Re: Office XP SP3 breaks 3rd-party junk email filter
From: Russ (Russ.Cooper_at_RC.ON.CA)
Date: Thu, 11 Mar 2004 20:53:36 -0500 To: NTBUGTRAQ@LISTSERV.NTBUGTRAQ.COM
I'm not convinced that Outlook 2002 SP3 actually created any new problems wrt the Object Model Guard. It may have, but as far as I can tell there's nothing new there that hasn't been around since Outlook 2002 was first released.
On June 9th, 2000, Microsoft released the Outlook Email Security Update. This functionality was subsequently built into the Gold versions of both Outlook 2002/XP and Outlook 2003. Full details of its features can be found in the following document at the section titled "Outlook Security Enhancements";
Among them is the Object Model Guard. Details about what the OMG does can be found in the following document at the section titled "About the Outlook Object Model Guard";
There you will also find recommendations from MS about how to perform tasks that were previously possible, such as accessing email addresses or programmatically sending email.
Boils down to this;
- You must use an Exchange Server with Outlook. In such an environment you can disable any of the Outlook Security features by user.
- The Add-in must use Extended MAPI. Some functionality can be achieved by using CDOSYS, but not nearly what can be done with Extended MAPI.
Some Add-ins have been modified, others haven't. Those that haven't, won't work with Outlook once the Email Security Update is in place (and if it was added, it cannot be removed.) Plain and simple, all you can do is contact your Vendor and ask what their solution is. As we've seen, some choose to make you work around it, others build to accommodate it.
If anyone's wondering if these security features have had an impact, consider what you're seeing these days in terms of email-borne attacks. Firstly, they've all shifted to searching your file system for addresses, so we get distribution to unknown or people you may have never emailed instead of being sent to your address book, or an Exchange Server's Global Address List. While its annoying, its better than spreading viruses to your friends and business partners, IMO.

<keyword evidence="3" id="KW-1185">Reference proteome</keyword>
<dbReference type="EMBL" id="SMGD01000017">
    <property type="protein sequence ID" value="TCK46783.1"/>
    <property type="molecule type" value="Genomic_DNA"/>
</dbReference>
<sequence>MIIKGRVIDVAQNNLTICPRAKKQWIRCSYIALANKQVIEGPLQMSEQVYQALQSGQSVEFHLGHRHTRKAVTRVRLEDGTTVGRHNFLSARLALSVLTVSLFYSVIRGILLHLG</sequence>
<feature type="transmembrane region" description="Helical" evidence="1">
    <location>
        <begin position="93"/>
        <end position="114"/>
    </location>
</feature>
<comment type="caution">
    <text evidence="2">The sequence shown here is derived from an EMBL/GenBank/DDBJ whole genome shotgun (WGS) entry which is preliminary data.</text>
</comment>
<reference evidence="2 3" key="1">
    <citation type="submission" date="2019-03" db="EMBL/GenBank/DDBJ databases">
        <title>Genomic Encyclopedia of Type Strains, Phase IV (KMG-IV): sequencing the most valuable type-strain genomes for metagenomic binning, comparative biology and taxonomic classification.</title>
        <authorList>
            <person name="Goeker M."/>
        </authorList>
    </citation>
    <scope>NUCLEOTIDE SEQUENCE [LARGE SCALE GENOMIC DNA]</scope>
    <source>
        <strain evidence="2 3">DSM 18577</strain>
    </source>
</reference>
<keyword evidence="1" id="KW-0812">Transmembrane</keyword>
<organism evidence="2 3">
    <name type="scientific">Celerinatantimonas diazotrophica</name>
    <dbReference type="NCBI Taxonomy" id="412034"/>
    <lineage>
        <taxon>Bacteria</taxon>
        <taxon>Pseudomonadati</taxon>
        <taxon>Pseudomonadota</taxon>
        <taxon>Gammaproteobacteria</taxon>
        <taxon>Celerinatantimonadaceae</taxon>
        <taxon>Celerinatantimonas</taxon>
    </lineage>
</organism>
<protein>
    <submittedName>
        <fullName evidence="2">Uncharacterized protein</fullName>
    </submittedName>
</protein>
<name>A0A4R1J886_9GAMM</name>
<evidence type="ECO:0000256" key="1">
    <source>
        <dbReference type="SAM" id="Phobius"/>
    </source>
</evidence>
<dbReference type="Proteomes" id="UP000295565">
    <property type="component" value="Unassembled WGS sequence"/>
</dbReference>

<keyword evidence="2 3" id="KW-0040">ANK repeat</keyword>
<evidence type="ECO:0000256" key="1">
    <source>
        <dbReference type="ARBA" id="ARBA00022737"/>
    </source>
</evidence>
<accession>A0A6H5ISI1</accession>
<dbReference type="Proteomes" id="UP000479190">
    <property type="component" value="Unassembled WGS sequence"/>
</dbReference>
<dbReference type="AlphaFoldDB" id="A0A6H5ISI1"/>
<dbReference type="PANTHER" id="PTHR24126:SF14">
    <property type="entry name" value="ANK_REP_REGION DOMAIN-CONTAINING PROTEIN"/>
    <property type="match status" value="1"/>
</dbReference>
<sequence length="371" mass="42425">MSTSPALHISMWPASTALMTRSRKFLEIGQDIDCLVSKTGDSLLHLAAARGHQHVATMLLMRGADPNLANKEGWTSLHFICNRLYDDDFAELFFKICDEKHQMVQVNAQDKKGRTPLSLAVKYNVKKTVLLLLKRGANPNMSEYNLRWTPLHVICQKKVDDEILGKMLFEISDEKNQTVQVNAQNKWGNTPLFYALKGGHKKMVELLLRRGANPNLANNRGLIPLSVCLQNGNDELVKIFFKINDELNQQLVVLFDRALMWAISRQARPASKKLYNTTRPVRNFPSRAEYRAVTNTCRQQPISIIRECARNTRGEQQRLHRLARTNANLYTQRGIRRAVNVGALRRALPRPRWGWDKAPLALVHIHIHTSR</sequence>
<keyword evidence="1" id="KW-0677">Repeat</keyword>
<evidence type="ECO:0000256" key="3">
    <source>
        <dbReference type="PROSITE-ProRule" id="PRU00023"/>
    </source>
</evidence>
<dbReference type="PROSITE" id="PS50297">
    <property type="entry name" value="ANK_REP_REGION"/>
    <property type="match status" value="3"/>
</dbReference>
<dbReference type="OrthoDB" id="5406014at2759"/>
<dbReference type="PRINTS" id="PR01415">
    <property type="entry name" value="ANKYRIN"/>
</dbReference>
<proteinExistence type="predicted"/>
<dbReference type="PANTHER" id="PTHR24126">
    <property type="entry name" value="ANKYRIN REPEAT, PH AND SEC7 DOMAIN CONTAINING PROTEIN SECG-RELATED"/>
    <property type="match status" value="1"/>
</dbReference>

Secondly, they have to supply the SMTP code. The advantage to us is that our mail servers aren't bogged down by our own desktops any more. Further, if we block outbound SMTP access at our borders we can prevent one of our infected systems from infecting anyone else, plus, we're able to identify infected hosts fairly easily.
I see both of these results, directly due to the Email Security Update, a definite benefit to the business world. Granted, doesn't have much effect on the home user, but then they aren't typically using Outlook anyway (they're using Outlook Express, or some other MUI.)
Anyway, there's a ton of articles on the MS KB and MSDN related to this topic:
Microsoft Outlook Security Center
OL2002: Developer Information About E-Mail Security Features
Microsoft Outlook 2002 Developer Security Overview
For those of you who are in an Exchange Server environment:
Customizing the Outlook Security Features Administrative Package
Using the COM Add-in Shim to Trust Outlook 2002 Add-ins Built with Visual Studio .NET
As well as a general page about the Outlook Email Security Update for Outlook 98/2000 and 2002:
Security Features for Outlook 2002 and Previous Versions
Russ - Surgeon General of TruSecure Corporation/NTBugtraq Editor
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